Stepping into Leadership
What opportunities lay ahead for emerging leaders in the not-for-profit sector?
The Ontario Nonprofit Network describes the situation as such: “The nonprofit sector can be a great place to work. It often provides employees with the opportunity to be a part of an inspiring cause. But, for many “early career” employees, those who are post-secondary students, recent graduates, and seeking or working in their first jobs, obtaining meaningful and sustainable employment within the nonprofit sector can actually be quite difficult.”
The reasons for this are complex, but could be seen to stem from a few persistent trends.For those at the early stage of their careers, these trends create a double-edged sword. One the one hand, the shift away from government funding towards project-specific or short-term funding means employment is fractional or contract-based. On the other hand, it also allows young professionals the opportunity to gain valuable experiences, skills and contacts from a variety of organizations.
Opportunities to learn new skills and grow in your career may feel hard to come by if you’re at a small organization with limited professional development dollars. So let’s bust that myth. Research from the Centre for Creative Leadership suggests a 70/20/10 rule applies to leadership development: only 10% of learning comes from formalized training, 20% from coaching and mentoring, and 70% from on-the-job opportunities.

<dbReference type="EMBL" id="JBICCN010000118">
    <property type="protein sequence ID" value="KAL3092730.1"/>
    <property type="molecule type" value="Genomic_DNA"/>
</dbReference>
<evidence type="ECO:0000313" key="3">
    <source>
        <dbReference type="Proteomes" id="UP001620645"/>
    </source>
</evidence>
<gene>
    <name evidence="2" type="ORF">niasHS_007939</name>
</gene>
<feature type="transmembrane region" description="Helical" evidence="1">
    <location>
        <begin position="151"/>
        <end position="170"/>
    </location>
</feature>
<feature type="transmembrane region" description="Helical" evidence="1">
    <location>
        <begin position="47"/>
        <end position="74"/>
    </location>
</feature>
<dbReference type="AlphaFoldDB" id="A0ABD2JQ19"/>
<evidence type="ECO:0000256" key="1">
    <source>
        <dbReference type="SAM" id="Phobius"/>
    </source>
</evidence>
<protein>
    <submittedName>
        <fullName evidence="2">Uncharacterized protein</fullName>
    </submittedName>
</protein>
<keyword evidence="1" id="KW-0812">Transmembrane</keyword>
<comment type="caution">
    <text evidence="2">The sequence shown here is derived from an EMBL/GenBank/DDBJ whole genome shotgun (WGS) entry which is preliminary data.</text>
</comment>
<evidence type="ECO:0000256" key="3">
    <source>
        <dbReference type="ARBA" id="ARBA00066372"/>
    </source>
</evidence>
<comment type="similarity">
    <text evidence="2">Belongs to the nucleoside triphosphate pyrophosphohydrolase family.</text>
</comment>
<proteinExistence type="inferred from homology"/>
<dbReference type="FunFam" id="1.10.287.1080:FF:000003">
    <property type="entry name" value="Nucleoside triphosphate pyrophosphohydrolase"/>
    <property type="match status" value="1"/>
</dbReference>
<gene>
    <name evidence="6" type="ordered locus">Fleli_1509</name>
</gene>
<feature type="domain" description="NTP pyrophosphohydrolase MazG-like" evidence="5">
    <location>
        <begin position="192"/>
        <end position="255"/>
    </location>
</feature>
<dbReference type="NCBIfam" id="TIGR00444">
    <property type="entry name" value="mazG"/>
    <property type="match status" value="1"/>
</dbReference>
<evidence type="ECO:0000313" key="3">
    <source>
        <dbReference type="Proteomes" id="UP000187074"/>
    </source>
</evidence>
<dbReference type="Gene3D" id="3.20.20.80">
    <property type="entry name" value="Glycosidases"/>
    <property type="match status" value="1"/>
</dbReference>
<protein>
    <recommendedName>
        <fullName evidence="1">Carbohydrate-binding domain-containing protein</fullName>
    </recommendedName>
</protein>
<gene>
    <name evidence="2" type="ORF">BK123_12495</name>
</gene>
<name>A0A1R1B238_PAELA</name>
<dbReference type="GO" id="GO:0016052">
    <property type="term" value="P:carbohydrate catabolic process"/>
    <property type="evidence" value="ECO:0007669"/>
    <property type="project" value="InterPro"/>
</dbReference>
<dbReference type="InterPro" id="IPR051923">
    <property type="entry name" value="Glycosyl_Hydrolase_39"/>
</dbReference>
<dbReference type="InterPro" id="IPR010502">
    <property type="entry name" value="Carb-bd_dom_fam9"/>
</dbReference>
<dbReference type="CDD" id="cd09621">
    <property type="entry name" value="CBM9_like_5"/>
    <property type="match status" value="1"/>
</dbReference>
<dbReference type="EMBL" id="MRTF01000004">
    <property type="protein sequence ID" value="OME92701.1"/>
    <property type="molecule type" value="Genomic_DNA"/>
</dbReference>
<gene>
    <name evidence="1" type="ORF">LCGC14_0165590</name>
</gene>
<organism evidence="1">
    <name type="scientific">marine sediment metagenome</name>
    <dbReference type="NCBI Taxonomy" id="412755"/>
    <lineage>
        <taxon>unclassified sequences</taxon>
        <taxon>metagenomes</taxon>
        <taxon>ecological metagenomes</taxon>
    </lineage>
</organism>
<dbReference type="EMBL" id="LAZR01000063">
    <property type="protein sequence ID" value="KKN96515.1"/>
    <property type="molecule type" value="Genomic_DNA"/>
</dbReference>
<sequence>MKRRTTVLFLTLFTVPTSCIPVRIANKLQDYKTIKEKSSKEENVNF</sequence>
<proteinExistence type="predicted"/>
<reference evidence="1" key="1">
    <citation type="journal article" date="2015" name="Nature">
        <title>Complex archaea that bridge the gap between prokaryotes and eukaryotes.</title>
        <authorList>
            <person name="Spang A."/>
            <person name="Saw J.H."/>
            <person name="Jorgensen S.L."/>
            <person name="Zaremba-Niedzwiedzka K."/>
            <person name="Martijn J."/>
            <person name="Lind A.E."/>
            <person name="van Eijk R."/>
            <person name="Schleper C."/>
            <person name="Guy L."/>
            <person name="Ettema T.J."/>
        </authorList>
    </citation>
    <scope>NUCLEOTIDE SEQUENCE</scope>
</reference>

The great news is that the amount of free or low-cost, on-the-job learning and development opportunities are abundant; the Bridgespan Group suggests 52 free on-the-job ways to hone your skills, such as organizing or presenting at all-staff meetings, shadowing a senior executive, or drafting sections of the annual report. The HR Council of Canada echoes this, with their own list of free or low-cost professional development techniques, including peer assisted learning, job rotation and special assignments.
We asked the Vantage Point team about some of our tried-and-true professional development activities for $100 or less and here’s what they said:
- Philanthropy University e-courses
- Stretch assignments
- Vantage Point half-day workshops
- StandOut leadership strengths assessment
- StrengthsFinder personal strengths assessment
- Working with a mentor
- Charity Village courses
- Imagine Canada webinars/resources
- PeerNetBC Workshops
- Catching up on the latest Stanford Social Innovation Review or Harvard Business Review articles
- Reading the latest from Jim Collins, Dan Palotta, or BoardSource
- Following Blue Avocado
What other strategies have you tried? Leave your ideas in the comments below.